Piercing screams echoed through Friday evening’s biting cold air and star-studded night sky, as students and Charlottesville residents hurriedly ran out of Brown College’s annual Hauntings on the Hill.
A thrilling and eerie start to Halloween festivities around Grounds, Brown College’s annual haunted house took place Friday and Saturday at night on Monroe Hill. Brown College residents transformed the grassy area under a large white tent into a haunted house for the weekend.
Renee Erickson, co-chair of Brown College’s Hauntings and third-year Architecture student, and her fellow co-chairs — third-year Engineering student Stephen Branch and third-year College student Kendal Williams — were elected by the larger Brown College community to be in charge of organizing this year’s Hauntings.
The executive board is in charge of executing the theme that all Brown College residents are welcome to contribute to. Accordingly, the theme dictates how guides, Brown College residents who lead participants through the haunted experience, frame the experience.
“So the overall theme is currently haunted forest, traditional monsters and cryptids,” Williams said. “So, a lot of guides, their story is [either], ‘I’m going to either hunt the monsters,’ [or] ‘I'm going to become the hunted.’”
Though it began as a casual haunted house for Brown College residents and their friends in 1989, Hauntings grew to become a charitable, Halloween staple on Grounds. The two-day event now normally receives a little over 1,000 visitors in total raising over $5,000.
Open to both students and Charlottesville residents, Hauntings costs $5 to enter and the proceeds go towards a local charity, which has yet to be selected this year. Last year’s charity was the Charlottesville Climate Collaborative, a local Charlottesville nonprofit dedicated to combating climate change.
Within the haunted house, rooms featured creatures such as werewolves, the loch ness monster, vampires, bigfoot, the chupacabra and more. The thrilling experience culminated in the final room that showcased cults and murders, during which the group’s guide was captured by the cult members and the attendees quickly ran out of the tent before they became the next victims.
Kiki McLaughlin, Brown College resident and third-year College student, acted as a room leader and actor in Hauntings’ vampire room. While the actors prepare a loose script, rehearse blocking and coordinate props, what happens on the day of is mainly improvised.
“We had a loose, loose [idea] of what was going to happen,” McLaughlin said. “I think the improvisational element is really fun — everyone gets something a little bit different.”
Second-year College student Leo Duran attended the event with second-year College student Nia Marshall. While Marshall loves Halloween and is a fan of all things horror, Duran is the opposite.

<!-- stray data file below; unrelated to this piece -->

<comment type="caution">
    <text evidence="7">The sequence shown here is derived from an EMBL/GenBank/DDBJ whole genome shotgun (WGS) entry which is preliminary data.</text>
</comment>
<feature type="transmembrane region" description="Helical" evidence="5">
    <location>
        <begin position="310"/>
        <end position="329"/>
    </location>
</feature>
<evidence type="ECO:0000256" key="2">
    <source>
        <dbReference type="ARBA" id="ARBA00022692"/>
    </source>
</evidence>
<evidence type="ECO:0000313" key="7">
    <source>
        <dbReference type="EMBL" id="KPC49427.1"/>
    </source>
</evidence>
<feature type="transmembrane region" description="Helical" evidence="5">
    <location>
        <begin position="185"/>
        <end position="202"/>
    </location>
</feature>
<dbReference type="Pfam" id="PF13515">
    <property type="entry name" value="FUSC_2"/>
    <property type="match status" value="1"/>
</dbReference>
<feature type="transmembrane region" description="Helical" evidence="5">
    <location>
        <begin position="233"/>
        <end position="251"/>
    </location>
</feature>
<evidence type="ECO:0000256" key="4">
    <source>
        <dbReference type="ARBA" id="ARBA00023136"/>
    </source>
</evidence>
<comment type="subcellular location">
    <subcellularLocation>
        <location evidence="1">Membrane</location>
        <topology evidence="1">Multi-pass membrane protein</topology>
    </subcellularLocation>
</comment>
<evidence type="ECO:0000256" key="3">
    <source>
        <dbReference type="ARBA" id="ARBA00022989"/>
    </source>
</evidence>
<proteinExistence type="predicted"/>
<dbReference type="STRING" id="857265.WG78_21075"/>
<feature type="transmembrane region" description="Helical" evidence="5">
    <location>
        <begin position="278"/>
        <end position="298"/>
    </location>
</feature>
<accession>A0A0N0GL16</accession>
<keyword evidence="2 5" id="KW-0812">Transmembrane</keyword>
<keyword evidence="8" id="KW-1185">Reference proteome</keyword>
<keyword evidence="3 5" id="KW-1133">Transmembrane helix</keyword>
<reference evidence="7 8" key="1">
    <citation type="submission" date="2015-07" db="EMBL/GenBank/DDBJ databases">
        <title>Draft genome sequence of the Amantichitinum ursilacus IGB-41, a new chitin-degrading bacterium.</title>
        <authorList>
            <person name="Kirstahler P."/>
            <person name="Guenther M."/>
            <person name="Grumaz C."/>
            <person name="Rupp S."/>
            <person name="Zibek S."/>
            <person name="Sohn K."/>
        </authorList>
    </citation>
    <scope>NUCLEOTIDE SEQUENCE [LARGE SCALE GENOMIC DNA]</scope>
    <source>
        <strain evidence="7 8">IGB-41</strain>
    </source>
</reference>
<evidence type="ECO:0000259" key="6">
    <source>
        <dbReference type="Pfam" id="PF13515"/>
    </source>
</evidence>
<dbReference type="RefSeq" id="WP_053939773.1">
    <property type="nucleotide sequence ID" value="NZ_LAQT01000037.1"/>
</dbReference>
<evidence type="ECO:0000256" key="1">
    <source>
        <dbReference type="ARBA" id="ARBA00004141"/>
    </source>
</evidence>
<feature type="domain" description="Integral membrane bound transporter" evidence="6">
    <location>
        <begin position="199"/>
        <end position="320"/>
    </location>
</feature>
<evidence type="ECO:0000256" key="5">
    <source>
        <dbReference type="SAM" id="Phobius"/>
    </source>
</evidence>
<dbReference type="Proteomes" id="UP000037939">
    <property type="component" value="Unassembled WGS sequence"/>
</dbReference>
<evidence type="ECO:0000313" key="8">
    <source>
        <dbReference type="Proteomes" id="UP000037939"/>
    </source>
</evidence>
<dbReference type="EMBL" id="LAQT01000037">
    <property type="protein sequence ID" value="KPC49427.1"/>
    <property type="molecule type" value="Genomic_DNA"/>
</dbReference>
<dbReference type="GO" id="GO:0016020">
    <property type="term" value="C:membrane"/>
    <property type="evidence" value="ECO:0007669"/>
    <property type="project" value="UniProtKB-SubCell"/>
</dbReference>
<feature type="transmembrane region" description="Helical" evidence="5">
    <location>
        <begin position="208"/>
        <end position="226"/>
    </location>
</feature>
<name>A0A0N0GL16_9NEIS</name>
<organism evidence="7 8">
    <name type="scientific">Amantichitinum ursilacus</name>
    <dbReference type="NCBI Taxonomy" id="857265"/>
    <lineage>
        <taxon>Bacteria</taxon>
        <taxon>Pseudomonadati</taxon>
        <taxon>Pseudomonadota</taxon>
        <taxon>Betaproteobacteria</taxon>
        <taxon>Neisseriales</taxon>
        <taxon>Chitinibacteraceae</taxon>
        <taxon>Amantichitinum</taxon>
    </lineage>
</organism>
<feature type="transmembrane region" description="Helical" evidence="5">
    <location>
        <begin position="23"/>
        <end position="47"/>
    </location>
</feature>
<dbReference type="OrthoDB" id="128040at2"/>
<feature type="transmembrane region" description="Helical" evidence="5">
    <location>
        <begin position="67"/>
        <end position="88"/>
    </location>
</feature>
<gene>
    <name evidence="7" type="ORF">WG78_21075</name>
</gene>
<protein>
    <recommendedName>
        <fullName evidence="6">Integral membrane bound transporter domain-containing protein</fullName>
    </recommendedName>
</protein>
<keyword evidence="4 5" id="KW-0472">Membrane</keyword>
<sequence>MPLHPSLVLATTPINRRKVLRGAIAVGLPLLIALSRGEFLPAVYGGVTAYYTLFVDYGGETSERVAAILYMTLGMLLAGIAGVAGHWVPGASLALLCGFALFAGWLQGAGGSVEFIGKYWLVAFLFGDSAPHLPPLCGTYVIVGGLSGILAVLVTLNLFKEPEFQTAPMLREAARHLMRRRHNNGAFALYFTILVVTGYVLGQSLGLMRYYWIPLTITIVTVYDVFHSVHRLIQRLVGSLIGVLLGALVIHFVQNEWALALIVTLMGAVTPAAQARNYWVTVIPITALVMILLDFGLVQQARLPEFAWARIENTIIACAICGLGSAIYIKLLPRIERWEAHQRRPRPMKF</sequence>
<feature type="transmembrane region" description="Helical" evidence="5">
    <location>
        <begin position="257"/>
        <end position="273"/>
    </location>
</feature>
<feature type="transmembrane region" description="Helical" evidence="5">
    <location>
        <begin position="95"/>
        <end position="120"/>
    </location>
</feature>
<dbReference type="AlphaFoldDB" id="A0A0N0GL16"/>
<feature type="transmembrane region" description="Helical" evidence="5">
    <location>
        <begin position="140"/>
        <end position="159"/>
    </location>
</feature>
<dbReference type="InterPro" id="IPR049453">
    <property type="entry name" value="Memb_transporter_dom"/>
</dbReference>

“I don't like horror. I can do true crime but I can't do horror … I've never been to a haunted house, so I felt like it would be a cool experience,” Duran said.
Even though Duran expressed an aversion to jump scares and horror stories, she was still able to enjoy and appreciate what Hauntings had to offer.
“I mean it was definitely more fun and funny than scary but I still really enjoyed it,” Duran said. “I would definitely recommend it. I really enjoyed the different rooms. The variety was really nice.”
Some students, such as second-year College student Katia Ramirez, attended last year’s Hauntings and came back this year. Ramirez first went to Hauntings in 2021 to support her friends in Brown College and for the allure of an exciting night. This year, Ramirez came back in to relive the thrilling experience with friends.
“Now I feel like it's a really good bonding experience because I'm more happy about being scared together as a group than the actual scary experience,” Ramirez said.
One new addition to Hauntings this year is that Brown College is holding a competition between Greek organizations on Grounds, including the Inter-Fraternity Council, Inter-Sorority Council, National Pan-Hellenic Council, Multicultural Greek Council and professional fraternities. When attendees check in and pay the entrance fee, they can indicate if they’re involved in these organizations. The group with the most attendees will get 15 percent of the total proceeds donated to a philanthropic organization of their choice.
Erickson said this competition aims to expand the Hauntings’ reach on Grounds.
“That's also a really great way to diversify who is coming to Hauntings and also make sure that we're spreading this really great resource that we have among multiple organizations,” Erickson said.
While Hauntings is a haunted house intended to kick off the Halloween season at the University with a charitable outcome, at its core, it is an event that brings the Brown College community together.
“I know I made a lot of really close upperclassmen friends I still have to this day at my first year Hauntings because that was the first time there was a huge community event that all of us were involved in,” Erickson said. “I think that has been really important to how I perceive Brown College and my entire university experience, and also, it's just so much fun.”